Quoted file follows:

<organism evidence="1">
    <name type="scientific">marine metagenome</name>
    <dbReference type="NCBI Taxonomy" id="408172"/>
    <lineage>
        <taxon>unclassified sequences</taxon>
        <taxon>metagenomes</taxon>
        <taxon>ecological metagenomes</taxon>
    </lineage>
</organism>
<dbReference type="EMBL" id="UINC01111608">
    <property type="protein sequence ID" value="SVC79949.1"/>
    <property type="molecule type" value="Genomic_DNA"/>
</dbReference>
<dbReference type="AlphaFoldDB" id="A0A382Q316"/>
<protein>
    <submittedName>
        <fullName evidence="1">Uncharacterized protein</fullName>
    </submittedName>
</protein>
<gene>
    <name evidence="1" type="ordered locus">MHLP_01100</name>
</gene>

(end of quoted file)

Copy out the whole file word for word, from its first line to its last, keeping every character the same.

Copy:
<organism evidence="1">
    <name type="scientific">marine metagenome</name>
    <dbReference type="NCBI Taxonomy" id="408172"/>
    <lineage>
        <taxon>unclassified sequences</taxon>
        <taxon>metagenomes</taxon>
        <taxon>ecological metagenomes</taxon>
    </lineage>
</organism>
<dbReference type="EMBL" id="UINC01111608">
    <property type="protein sequence ID" value="SVC79949.1"/>
    <property type="molecule type" value="Genomic_DNA"/>
</dbReference>
<dbReference type="AlphaFoldDB" id="A0A382Q316"/>
<protein>
    <submittedName>
        <fullName evidence="1">Uncharacterized protein</fullName>
    </submittedName>
</protein>
<gene>
    <name evidence="1" type="ordered locus">MHLP_01100</name>
</gene>